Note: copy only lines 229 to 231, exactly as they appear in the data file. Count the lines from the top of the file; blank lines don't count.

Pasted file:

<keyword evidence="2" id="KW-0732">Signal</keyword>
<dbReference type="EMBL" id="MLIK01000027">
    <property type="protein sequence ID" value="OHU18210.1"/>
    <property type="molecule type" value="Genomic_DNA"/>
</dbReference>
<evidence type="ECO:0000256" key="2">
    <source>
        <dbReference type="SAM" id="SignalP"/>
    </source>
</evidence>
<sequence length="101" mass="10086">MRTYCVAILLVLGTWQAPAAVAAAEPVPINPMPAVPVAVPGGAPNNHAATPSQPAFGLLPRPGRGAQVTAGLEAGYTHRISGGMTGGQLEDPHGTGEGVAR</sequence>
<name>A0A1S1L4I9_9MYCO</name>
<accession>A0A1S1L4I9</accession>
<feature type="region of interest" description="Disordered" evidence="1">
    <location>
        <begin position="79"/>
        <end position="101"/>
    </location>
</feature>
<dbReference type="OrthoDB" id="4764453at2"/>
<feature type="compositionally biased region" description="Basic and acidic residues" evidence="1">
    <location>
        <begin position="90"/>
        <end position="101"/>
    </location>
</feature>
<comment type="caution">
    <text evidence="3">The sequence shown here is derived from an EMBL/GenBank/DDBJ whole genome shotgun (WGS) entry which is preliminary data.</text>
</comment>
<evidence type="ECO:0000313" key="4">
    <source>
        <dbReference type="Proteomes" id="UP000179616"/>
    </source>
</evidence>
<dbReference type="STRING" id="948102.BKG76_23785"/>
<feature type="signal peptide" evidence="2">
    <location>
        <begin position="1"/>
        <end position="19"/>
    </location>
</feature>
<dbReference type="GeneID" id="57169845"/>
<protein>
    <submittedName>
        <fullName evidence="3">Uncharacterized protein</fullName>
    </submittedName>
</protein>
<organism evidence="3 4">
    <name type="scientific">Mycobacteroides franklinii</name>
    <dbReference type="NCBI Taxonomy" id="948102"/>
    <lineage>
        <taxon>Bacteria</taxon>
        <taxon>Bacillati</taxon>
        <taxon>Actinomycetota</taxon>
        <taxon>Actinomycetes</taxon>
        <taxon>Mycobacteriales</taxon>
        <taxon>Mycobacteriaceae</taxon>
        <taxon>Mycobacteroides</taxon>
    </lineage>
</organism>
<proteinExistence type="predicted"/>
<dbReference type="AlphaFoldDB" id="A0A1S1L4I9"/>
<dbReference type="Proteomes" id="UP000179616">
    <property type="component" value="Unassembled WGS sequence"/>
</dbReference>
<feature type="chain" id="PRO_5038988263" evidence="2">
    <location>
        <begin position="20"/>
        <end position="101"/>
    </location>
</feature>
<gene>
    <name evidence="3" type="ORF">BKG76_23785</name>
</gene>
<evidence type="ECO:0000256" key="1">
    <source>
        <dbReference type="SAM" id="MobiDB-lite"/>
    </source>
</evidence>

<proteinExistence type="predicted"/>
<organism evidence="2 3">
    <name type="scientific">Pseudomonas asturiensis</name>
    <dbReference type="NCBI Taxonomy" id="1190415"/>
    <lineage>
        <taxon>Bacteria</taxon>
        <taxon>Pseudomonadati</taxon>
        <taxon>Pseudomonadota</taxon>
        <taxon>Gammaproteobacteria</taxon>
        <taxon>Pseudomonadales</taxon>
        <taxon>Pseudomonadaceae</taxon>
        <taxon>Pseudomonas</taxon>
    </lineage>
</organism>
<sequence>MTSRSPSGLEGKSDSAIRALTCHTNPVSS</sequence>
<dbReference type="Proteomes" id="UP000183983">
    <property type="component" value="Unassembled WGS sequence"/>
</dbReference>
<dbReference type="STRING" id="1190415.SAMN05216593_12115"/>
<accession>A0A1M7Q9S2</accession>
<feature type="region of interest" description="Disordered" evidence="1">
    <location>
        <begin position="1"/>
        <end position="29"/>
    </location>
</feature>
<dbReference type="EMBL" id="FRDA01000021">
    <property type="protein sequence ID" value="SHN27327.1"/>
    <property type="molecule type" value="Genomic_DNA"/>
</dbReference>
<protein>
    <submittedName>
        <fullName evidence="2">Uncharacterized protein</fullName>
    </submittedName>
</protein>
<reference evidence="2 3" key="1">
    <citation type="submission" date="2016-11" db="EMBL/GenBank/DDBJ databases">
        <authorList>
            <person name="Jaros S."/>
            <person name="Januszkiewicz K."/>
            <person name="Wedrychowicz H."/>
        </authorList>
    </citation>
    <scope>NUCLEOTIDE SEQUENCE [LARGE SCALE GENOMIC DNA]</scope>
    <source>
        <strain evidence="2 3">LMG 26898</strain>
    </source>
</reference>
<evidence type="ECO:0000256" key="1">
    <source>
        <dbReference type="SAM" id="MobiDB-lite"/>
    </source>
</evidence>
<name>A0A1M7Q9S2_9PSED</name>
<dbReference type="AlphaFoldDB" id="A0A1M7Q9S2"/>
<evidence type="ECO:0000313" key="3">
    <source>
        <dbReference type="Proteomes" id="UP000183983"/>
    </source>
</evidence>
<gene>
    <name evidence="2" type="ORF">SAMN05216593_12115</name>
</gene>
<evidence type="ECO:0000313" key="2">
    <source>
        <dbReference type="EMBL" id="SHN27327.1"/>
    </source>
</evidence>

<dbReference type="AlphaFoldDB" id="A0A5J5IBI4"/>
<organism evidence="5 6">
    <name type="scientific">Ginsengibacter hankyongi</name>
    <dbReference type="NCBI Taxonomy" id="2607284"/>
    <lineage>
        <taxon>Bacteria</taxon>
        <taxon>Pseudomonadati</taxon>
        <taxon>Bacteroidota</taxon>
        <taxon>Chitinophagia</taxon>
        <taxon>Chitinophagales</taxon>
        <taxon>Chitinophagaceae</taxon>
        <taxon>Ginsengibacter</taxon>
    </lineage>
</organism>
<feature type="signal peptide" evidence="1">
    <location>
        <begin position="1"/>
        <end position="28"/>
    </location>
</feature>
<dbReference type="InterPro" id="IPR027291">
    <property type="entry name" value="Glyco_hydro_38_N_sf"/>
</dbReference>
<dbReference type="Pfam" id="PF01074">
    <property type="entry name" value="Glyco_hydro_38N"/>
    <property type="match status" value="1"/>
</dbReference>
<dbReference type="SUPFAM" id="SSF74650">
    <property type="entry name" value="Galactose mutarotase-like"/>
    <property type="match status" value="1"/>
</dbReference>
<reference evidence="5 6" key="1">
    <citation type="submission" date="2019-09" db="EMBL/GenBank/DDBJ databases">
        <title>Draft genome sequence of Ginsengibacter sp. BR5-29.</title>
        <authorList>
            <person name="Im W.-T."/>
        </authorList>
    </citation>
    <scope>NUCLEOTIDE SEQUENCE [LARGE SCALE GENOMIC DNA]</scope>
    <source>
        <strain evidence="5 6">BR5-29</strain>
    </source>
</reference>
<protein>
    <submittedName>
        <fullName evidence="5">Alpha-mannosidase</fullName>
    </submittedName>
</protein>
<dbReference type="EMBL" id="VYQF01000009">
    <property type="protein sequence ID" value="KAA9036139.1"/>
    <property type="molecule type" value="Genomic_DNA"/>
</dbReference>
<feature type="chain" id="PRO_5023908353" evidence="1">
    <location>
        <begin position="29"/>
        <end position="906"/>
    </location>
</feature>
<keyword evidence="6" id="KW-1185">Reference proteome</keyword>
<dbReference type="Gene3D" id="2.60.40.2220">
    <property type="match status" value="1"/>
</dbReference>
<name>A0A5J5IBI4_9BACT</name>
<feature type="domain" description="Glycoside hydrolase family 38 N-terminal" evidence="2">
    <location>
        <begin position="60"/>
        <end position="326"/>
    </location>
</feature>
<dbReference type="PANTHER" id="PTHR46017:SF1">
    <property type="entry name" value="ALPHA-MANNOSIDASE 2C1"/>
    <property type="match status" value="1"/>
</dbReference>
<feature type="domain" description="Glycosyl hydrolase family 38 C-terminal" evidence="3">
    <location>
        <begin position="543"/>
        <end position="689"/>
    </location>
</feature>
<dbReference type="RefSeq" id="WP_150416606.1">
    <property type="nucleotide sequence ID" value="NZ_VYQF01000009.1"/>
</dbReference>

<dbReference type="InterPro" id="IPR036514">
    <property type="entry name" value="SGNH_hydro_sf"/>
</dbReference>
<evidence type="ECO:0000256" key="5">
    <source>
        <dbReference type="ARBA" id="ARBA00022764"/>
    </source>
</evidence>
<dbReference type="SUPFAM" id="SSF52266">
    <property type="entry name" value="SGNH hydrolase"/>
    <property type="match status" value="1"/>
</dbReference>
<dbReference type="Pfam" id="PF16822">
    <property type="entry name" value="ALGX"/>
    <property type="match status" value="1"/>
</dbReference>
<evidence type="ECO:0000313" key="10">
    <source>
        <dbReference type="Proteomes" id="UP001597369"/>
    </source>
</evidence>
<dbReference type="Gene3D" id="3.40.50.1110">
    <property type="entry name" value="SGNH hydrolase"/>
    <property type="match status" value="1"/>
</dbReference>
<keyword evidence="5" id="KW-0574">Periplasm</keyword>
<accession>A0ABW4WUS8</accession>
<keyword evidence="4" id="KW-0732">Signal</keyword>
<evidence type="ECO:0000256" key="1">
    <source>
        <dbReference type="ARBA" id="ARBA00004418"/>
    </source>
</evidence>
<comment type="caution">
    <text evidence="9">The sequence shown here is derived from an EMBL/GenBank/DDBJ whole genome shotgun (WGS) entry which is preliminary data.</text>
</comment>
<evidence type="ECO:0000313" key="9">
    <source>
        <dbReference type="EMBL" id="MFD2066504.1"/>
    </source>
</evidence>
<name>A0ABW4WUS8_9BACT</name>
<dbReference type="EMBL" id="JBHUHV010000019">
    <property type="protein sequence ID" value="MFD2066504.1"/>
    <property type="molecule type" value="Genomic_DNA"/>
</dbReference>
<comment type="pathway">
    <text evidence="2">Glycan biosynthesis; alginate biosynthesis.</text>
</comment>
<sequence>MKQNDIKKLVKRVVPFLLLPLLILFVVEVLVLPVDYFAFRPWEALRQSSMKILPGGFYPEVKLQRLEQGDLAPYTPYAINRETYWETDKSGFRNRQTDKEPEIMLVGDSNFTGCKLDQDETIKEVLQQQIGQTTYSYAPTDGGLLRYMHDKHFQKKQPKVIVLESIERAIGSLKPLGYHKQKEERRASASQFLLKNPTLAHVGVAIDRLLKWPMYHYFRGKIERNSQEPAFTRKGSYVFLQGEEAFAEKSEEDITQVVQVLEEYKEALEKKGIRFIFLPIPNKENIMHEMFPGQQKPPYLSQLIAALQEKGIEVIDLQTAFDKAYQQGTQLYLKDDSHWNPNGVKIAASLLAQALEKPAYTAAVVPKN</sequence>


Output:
</dbReference>

<dbReference type="InterPro" id="IPR036514">
    <property type="entry name" value="SGNH_hydro_sf"/>